If you are suffering from serious tooth pain that is caused by either serious tooth decay or a bad infection, you may be in need of a root canal.
A root canal is a dental treatment that repairs your damaged tooth, saving it from having to be removed. The procedure is called a root canal because it involves cleaning out the internal canals of your tooth that extend into the tooth’s root.
While root canals have an outdated reputation for being painful, the truth is that modern dental anaesthetics have advanced significantly, making most root canal procedures totally pain free. In fact, living with an infected or decaying tooth is much more painful than a quick root canal procedure that’s no more painful than a filling placement.
What are the signs that you may need a root canal to repair a damaged tooth?
At the core of your teeth is a soft pulp known as “dental pulp.” This pulp sits in the main body of your teeth (known as a “crown”), and extends all the way down to the root of your teeth. This pulp is home to blood vessels, nerves, and connective tissue that are vulnerable to infection. Once a tooth becomes damaged, bacteria seep into the cracked tooth and enter the pulp.
If the damaged tooth is not repaired promptly, these bacteria that enter the pulp can cause an infection that can kill the dental pulp, lead to bone loss, and potentially cause the loss of the entire tooth.
Just because you have tooth pain doesn’t mean you are absolutely in need of a root canal. But there are several major signs of what may be an infection serious enough to require treatment.
The root canal procedure, also known as root canal therapy, is all about cleaning out the infected pulp and removing damaged nerves. This sounds intimidating, but the nerves at the roots of your teeth don’t serve any purpose other than detecting temperature.
A root canal is performed by a general dentist or a specialized endodontist. Endodontists have received four or more years of additional special training specifically to diagnose tooth pain and to perfect the art of root canals, making them known as specialists in saving teeth.
These root canals typically take one or two visits to the dentist to complete. Especially difficult causes can require additional appointments.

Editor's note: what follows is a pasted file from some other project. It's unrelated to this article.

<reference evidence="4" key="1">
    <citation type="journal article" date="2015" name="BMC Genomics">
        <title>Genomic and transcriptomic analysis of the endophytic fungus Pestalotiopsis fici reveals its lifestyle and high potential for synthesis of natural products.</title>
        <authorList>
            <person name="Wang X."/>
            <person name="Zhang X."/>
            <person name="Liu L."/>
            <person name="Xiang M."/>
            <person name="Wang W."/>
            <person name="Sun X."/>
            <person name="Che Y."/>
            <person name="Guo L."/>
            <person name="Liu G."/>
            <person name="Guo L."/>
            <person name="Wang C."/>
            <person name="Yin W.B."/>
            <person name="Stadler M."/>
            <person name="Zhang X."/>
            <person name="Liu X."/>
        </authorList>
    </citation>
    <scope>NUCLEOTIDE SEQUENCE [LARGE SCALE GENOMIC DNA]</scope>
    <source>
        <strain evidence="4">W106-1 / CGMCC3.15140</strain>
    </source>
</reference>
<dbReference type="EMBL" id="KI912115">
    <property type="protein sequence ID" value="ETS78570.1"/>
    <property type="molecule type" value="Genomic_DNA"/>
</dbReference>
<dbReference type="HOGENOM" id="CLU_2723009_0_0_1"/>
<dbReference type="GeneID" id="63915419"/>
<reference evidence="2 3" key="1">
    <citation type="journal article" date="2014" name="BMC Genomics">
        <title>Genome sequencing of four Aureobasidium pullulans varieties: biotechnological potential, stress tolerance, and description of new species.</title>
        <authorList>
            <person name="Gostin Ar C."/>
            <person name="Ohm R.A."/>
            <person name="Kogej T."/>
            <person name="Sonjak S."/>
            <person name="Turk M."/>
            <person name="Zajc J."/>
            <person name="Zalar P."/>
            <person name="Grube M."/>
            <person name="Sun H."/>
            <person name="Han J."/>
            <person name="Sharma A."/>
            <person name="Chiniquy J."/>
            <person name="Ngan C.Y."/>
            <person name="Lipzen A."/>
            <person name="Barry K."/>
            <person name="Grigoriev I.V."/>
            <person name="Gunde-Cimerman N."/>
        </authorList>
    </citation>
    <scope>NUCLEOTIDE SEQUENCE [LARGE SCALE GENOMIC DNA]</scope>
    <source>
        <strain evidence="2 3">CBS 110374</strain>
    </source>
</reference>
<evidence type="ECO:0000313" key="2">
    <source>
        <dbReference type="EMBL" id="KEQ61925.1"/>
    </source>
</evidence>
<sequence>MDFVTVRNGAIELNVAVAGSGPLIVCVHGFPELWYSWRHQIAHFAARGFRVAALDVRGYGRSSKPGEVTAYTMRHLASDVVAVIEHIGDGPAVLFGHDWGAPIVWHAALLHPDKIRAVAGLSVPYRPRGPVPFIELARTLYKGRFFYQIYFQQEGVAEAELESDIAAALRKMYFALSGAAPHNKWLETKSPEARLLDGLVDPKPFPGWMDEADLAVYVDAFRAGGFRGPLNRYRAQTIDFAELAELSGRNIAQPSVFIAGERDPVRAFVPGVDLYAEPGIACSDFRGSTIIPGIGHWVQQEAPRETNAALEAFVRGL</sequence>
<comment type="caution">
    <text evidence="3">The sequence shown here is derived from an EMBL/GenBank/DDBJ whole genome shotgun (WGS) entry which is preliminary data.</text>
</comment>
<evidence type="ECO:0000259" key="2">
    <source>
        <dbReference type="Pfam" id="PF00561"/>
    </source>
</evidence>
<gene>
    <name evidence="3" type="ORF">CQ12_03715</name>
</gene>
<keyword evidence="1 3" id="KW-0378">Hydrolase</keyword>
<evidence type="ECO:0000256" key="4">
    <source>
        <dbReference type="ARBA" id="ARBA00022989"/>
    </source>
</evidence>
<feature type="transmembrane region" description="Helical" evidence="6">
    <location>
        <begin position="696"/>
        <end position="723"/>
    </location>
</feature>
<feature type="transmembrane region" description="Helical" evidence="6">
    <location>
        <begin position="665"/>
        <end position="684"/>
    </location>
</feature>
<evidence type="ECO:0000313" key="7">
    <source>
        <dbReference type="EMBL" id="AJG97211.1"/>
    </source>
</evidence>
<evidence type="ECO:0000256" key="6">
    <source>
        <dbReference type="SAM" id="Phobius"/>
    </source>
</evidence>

Step 1 – The first step of a root canal procedure is to perform dental X-rays that scope out the degree of the damage to the dental pulp. The X-rays also let your dentist see the exact shape of your tooth’s root canals and allow them to see the location of the infection and whether or not there is significant damage incurred to the surrounding bone.
Step 2 – The second step of the procedure involves a local anesthetic. This anesthetic is issued to the area surrounding the tooth, numbing the area to prevent you from feeling any pain throughout the root canal process. In many cases, the nerve will be dead and won’t actually require an anesthetic, but the dentist will still provide you with a local anesthetic to make you more relaxed, and to avoid the chance of any pain whatsoever.
Step 3 – In order to ensure the area around the tooth stays completely dry, your dentist will place a rubber sheet called a dental dam or rubber dam around the tooth. This keeps the tooth clean and saliva free.
Step 4 – Next, the main part of the procedure begins: your dentist will create an opening into your tooth. A hole is made into the crown of your tooth, which will provide an access point to the tooth’s interior. This process is totally painless. Once the hole is made, your dentist will remove the decayed pulp from your tooth’s root. This process is performed by a series of root canal files that enter through the hole and scrub the sides of the canal. Any excess debris or bacteria in the tooth will also be removed.
Step 5 – If there was an infection in your tooth, your dentist may medicate the opening in your tooth. In some cases, your dentist may need to leave your tooth open in order for additional bacteria to drain out. Depending on the dentist, they may only place a temporary filling in your tooth to cap it off until your next visit.
Step 6 – Either in your next visit, or immediately after your procedure, depending on the severity of the infection, your tooth will be fully sealed off. Your dentist will replace the removed dental pulp with a sealant paste and a rubber compound. Then, you will receive a filling to protect the inside of your teeth from saliva.
Step 7 – As most teeth needing root canals will have experienced significant damage, a final step is needed to restore the tooth. Typically, the crown of your tooth will be replaced with an artificial crown that matches the exact colour and shade of your teeth. This crown will protect the tooth from future infection.
To learn more about the warning signs of needing a root canal, contact Vitality today.
Everything You Need to Know About Your Wisdom Teeth
Countless people across the U.K.—and in fact, all over the world—suffer from dental issues originating from their wisdom teeth.…
What are the Difference Between a Cosmetic Dentist and a General…
There are many dentists and oral healthcare professionals in West Sussex, read our article on the differences between cosmetic and general d…